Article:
Why is it so difficult to imagine a new way to provide affordable living arrangements for adults with autism and other intellectual disabilities?
Recently, meeting with parents of my daughter’s group home house-mates, I heard many complaints about how things were going; poor quality diet, inadequate supervision, not enough activities individually and not enough group activities. Poor communication headed the list; the staff does not communicate with each other, they do not listen to parents, parent’s calls and emails are not returned, nothing seems to change.
One parent stated what I have heard many times: Compared to all the others, this is the best program, we are very fortunate to have found this agency and a place for our daughter. In general, parents of severely disabled children are very grateful for anyone willing to help care for their children, knowing first hand how challenging the work can be.
Being grateful does not mean we must be complacent. We must continually push for the most basic needs to be addressed; food, clothing, shelter, health. What about happiness? Learning? Community? Growth? We have no time to address these issues when we are always dealing with basic needs. Just because this is “the best there is” doesn’t mean there is no room for improvement.
The current system here in Massachusetts is no doubt better than in other states and countries because of our emphasis on education and our relative financial well-being. Major court decisions forced regulations and changes in the system, moving away from institutions and nursing homes towards community supports and inclusion. The funding for these supports is continually under attack by the legislature in these and previous budget cutting times.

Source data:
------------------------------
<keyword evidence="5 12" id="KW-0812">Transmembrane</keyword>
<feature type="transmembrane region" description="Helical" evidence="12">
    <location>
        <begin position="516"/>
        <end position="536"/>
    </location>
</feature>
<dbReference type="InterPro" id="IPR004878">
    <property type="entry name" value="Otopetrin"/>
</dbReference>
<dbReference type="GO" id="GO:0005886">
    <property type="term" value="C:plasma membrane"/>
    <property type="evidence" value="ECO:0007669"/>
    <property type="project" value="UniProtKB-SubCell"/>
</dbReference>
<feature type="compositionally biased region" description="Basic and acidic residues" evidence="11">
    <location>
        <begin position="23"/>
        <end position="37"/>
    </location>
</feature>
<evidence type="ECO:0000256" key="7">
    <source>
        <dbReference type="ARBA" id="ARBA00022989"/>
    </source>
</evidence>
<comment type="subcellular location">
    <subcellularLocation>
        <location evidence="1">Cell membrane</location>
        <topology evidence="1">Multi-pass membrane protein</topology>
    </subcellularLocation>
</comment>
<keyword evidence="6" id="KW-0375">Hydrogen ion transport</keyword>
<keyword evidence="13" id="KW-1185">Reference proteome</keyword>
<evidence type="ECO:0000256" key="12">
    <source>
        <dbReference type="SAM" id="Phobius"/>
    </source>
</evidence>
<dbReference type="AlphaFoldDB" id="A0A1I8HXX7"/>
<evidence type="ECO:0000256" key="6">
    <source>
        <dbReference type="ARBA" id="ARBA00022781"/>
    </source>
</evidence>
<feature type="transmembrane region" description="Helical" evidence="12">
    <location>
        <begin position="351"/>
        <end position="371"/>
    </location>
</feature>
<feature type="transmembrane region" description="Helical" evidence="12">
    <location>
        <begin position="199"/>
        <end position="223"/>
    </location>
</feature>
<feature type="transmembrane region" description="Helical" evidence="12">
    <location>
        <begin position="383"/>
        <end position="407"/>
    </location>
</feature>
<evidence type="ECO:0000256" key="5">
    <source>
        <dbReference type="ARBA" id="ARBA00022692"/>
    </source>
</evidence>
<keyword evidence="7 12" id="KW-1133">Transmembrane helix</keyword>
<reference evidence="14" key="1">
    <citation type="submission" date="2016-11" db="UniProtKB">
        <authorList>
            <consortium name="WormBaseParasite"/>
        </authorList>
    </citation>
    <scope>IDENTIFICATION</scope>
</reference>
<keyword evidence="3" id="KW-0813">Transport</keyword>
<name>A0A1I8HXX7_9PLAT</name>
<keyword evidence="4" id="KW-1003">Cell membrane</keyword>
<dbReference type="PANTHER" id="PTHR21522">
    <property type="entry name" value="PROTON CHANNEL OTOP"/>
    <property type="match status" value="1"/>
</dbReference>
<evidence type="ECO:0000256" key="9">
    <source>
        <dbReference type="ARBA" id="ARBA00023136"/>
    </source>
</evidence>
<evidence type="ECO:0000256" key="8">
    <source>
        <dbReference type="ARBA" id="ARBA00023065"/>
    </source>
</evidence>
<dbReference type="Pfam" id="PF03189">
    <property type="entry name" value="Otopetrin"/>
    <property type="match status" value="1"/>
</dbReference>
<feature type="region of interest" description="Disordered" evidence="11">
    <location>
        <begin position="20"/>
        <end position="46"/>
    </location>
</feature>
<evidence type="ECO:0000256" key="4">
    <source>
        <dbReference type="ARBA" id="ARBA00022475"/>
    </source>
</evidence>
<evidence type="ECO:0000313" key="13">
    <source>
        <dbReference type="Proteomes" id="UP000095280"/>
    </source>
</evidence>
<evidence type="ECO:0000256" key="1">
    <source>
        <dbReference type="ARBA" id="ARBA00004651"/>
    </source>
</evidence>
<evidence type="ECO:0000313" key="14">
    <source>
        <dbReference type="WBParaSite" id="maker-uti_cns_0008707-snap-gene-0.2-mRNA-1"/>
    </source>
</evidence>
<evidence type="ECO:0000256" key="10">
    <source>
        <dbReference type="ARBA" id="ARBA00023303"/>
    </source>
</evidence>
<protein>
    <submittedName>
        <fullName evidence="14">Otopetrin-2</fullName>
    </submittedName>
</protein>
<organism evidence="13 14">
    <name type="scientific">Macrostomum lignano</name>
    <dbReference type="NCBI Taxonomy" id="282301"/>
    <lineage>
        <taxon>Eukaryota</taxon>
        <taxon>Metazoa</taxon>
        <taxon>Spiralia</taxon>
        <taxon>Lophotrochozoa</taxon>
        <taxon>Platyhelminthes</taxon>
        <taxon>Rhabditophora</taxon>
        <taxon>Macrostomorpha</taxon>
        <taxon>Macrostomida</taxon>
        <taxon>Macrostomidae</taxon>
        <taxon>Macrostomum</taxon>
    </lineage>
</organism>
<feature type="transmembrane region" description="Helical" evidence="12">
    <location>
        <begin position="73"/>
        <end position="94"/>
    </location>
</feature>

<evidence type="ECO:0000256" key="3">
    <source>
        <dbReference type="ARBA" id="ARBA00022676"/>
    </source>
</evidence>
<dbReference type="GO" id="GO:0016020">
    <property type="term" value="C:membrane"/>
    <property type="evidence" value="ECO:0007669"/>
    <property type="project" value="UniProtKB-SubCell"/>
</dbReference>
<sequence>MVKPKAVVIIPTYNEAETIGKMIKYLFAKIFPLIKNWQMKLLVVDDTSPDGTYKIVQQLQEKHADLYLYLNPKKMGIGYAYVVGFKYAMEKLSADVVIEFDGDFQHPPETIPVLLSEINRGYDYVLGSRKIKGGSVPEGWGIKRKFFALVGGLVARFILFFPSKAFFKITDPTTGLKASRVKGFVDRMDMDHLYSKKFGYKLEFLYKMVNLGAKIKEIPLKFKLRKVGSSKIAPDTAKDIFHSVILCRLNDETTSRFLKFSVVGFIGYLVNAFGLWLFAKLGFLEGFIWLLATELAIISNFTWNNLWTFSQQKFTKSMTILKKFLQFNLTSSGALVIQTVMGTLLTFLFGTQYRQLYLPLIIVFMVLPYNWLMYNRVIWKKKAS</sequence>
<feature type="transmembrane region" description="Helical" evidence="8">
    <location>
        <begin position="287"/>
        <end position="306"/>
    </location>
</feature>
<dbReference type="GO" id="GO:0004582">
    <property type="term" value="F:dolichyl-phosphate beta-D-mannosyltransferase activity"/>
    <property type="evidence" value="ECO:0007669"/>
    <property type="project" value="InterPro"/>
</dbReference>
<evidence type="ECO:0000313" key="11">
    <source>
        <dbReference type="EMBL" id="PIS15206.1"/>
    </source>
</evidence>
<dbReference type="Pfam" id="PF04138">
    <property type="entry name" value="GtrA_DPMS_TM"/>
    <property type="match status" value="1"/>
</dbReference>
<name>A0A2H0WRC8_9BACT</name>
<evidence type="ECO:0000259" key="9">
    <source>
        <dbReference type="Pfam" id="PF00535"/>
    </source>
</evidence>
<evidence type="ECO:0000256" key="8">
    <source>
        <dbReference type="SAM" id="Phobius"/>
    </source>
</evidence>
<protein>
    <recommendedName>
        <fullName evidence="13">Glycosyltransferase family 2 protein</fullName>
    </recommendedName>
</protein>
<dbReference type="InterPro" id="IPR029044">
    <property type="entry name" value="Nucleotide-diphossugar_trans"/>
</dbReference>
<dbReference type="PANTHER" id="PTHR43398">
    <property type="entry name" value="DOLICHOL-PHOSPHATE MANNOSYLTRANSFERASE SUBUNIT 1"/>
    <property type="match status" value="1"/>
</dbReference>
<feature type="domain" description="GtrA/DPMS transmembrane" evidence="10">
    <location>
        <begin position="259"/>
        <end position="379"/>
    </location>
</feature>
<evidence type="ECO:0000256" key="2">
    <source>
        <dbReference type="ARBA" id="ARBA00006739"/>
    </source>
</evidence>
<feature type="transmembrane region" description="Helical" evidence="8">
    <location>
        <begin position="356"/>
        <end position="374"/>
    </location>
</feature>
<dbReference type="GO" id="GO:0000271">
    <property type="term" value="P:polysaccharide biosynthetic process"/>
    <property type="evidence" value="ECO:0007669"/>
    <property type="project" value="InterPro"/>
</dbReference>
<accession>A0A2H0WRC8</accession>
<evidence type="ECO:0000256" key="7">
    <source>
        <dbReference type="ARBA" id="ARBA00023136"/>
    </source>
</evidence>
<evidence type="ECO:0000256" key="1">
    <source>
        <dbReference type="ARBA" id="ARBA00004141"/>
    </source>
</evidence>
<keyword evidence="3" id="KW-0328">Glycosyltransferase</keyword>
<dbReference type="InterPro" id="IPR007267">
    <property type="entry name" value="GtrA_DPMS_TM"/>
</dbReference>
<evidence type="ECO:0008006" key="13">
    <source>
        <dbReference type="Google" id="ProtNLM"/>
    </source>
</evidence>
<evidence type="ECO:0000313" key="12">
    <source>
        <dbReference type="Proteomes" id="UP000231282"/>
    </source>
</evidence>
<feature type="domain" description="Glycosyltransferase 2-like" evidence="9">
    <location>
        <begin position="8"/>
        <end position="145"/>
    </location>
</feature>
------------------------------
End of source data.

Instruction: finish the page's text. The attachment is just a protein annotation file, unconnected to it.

I dream of a different scenario entirely, one that is supported by many changes in the Affordable Care Act, (aka Obamacare). The new system is based on what the individuals and their families actually need and not what an agency or department needs. Money is spent more wisely and efficiently when the recipients have a say in how the money is spent. The care providers are held accountable by the families and individuals who receive the services and not by the agencies that provide them resulting in less money spent for higher quality services and better outcomes.
I have no difficulty imagining a better way of living for my daughter and I am looking for others who share my dreams. I will struggle against the entrenched cemented antiquated ideas of the current system until I convince enough people that there is a better way. This will be my only legacy when I leave the realm of earth and hopefully others may follow and my daughter will have a happy and fulfilling life when I am gone.
Am I tilting at windmills?